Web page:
This talk will present issues important for the analogue designer when using SOI CMOS. We will start with a review of some of the device behaviour which gives SOI devices a unique character, and examine how the small signal and large signal characteristics affect its application in simple analogue circuit functions. We will also address how modelling for circuit simulation must also account for the special problems. We will then proceed to consider some circuit design styles particularly suited to the technology, where we aim to handle any potential problems, and also to exploit the advantages inherent in SOI. Specific design examples will be presented and analysed, covering data conversion mixed signal and very high frequency communications.
Design for SOI digital circuits
This lecture aims at providing a complete understanding of the design issues with partially-depleted SOI CMOS technologies. After an introduction to the SOI partially-depleted transistor and its electrical behavior, all the different aspects when dealing with the design of digital circuits will be reviewed including Spice modeling, design of digital and I/O cells and SRAM design. A special attention will be paid to the advantages brought by SOI and the design challenges as a counter part.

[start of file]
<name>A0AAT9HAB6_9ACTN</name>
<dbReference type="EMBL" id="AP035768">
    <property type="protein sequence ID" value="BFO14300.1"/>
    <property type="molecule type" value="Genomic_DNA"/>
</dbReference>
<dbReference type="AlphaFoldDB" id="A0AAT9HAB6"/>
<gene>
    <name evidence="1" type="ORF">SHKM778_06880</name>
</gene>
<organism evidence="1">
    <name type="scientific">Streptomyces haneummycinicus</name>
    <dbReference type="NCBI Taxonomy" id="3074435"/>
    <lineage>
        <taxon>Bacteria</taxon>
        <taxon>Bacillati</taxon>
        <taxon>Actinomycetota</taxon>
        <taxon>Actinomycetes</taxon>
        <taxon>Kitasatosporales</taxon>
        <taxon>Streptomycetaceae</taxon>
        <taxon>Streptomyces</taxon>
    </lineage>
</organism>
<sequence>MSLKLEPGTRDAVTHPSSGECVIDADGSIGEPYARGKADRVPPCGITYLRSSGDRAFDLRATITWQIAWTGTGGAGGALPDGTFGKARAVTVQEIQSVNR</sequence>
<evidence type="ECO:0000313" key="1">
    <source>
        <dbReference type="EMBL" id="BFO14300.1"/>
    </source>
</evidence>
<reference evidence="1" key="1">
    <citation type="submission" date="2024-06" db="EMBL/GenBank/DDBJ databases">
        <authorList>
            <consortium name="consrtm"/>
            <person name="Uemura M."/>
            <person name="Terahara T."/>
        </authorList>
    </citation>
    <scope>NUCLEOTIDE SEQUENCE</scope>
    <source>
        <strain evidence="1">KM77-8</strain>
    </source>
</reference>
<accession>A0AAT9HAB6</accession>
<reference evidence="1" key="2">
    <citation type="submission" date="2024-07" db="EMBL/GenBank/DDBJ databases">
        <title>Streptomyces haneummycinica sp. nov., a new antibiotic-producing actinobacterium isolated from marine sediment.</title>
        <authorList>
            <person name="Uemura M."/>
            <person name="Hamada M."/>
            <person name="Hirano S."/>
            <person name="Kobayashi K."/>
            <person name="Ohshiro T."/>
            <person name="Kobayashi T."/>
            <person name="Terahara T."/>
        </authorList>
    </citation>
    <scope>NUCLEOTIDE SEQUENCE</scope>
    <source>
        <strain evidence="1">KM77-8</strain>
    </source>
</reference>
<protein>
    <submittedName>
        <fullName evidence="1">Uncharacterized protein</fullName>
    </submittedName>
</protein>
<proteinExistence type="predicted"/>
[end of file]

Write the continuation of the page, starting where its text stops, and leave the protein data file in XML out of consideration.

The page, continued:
- "CMOS circuit design, layout, and simulation", R. J. Baker, H. W. Li, D. E. Boyce, IEEE Press Series on Microelectronic Systems, S. K. Tewksbury, Series Editor
- "SOI circuit design concepts", K. Bernstein, N. J. Rohrer, Kluwer Academic Publishers
- "SOI design: analog, memory and digital techniques", A. Marshall, S. Natarajan, Kluwer Academic Publishers
Design for SOI-RF circuits
This talk aims to demonstrate the potential of the Partially Depleted (PD) CMOS SOI technology for RF applications. After a brief introduction on silicon technologies challenges for RF integration, a comparative study between CMOS SOI, and classical CMOS bulk and BiCMOS technologies for high performances mixed signal circuits is given in the first part of the presentation. This study shows the main SOI advantages over bulk but at the same time highlighting the specific phenomena affecting SOI, as floating body and self-heating, witch should be taken into account for a successful design. Moreover, technological issues are addressed in order to better understand the effects of technological trends as well as process optimisation on RF performances. In the second part of this work the design of three RF circuits is presented: an LNA, a mixer and an antenna switch integrated in 0.12μm PD SOI processes. The very good performances measured for the antenna switch and for the LNA are representative of the great potential of SOI in terms of substrate isolation and loss reduction as well as low noise with low power consumption.